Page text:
Funeral Notification Scam
The “funeral notifications” scam involves emails, which include the subject line "funeral notification," to deceptively inform recipients of an upcoming farewell ceremony in remembrance of a friend or loved one. These emails appear to be sent from legitimate funeral homes and instruct recipients to click on a link for “more detailed information.”  The link sends victims to a third party web site where malware, or “malicious software,” is downloaded.  This software causes computer havoc and allows scammers to gain access to the user’s computer information, which can then be used in fraudulent activity. If you receive such an email, delete it immediately.

Sweepstakes Scam
Many sweepstakes, unfortunately, are run by con artists who are looking to access your personal information or tap into your accounts. These scammers entice consumers with various prize offers and then ask that you share personal information or that you pay a fee to enter the sweepstakes. The most common of these scams targets seniors, who pay the supposed fee and receive fake prize winning checks, which are deposited into consumer bank accounts. Unfortunately, the checks are then rejected as counterfeit. The con artists, meanwhile, have pocketed the money collected for fees or taxes on the prizes. Remember, you never have to pay fees to participate in legitimate sweepstakes.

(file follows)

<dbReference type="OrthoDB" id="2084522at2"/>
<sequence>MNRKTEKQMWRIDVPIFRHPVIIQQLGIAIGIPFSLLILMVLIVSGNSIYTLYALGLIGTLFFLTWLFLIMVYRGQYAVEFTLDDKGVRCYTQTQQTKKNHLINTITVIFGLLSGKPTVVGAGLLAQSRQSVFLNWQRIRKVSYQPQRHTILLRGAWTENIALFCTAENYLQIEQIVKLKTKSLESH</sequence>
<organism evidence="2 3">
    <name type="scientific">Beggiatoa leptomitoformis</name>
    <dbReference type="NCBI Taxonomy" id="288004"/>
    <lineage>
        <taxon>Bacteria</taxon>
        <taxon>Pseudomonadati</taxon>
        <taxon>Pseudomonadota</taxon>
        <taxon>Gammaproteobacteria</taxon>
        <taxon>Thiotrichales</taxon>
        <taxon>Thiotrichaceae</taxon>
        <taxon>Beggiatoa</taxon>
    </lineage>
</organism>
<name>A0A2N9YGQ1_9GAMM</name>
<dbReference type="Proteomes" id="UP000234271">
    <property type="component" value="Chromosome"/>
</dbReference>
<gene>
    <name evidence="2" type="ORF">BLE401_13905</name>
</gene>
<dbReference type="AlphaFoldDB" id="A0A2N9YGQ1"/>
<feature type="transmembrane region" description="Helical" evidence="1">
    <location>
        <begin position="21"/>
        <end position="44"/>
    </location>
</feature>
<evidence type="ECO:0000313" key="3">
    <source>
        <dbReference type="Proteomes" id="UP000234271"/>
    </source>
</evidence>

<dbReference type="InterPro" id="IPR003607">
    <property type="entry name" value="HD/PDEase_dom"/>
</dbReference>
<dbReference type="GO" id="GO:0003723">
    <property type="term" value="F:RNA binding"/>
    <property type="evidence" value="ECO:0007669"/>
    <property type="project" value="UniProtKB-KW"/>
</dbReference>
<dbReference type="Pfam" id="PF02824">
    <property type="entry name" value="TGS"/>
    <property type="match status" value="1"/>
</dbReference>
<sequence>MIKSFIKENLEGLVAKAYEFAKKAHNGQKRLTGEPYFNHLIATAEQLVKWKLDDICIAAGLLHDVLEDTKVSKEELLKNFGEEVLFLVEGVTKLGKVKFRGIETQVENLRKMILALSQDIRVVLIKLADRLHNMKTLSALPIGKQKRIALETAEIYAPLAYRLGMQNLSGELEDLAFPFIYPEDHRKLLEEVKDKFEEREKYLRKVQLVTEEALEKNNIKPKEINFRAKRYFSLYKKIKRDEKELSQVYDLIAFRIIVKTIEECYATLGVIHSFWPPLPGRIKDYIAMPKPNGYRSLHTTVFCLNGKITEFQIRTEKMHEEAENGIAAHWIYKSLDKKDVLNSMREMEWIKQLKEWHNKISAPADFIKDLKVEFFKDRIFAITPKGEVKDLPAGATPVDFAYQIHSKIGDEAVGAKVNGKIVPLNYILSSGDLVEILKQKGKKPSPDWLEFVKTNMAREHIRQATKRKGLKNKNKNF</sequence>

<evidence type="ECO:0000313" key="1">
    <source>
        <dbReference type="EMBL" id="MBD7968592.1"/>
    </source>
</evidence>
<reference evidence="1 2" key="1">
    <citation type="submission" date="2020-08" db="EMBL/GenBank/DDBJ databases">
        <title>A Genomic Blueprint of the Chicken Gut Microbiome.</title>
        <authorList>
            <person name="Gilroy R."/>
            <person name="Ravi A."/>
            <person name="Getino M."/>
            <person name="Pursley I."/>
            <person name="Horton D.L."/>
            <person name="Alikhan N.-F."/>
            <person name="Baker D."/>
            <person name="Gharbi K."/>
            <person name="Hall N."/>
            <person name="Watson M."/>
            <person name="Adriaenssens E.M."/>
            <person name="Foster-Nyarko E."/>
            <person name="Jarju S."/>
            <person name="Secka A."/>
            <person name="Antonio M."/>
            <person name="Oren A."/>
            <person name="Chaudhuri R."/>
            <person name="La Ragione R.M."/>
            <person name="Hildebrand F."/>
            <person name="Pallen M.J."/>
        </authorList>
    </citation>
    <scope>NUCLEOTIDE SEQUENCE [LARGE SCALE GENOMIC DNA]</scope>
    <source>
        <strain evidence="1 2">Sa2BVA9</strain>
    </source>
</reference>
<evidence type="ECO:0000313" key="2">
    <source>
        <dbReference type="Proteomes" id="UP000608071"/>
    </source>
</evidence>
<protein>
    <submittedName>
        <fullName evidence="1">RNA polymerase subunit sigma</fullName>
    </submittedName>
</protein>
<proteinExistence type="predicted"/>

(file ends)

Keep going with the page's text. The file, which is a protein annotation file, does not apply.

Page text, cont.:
IRS Imposter Scam
Be alert to this “phishing” scam, one of the most sophisticated telephone scams to date. In fact, according the Internal Revenue Service (IRS), at least 20,000 taxpayers have been targeted. By impersonating IRS agents, these phone scammers demand immediate payment of overdue taxes from victims via debit card or wire transfer to avoid being arrested. These scammers may even know the last four digits of a victim’s Social Security number. In addition, victims report that scammers follow up with emails after a call. If you receive an unexpected call from the IRS, it is most likely a scam. Many times it’s difficult to determine if the call is a scam, but remember the IRS generally sends out prior notification of any action in the mail and never requires immediate payment over the phone.  When in doubt, hang up and call back using a number that the IRS advertises on a government website or in the phonebook: 1-800-829-1040.

Free Grant Scam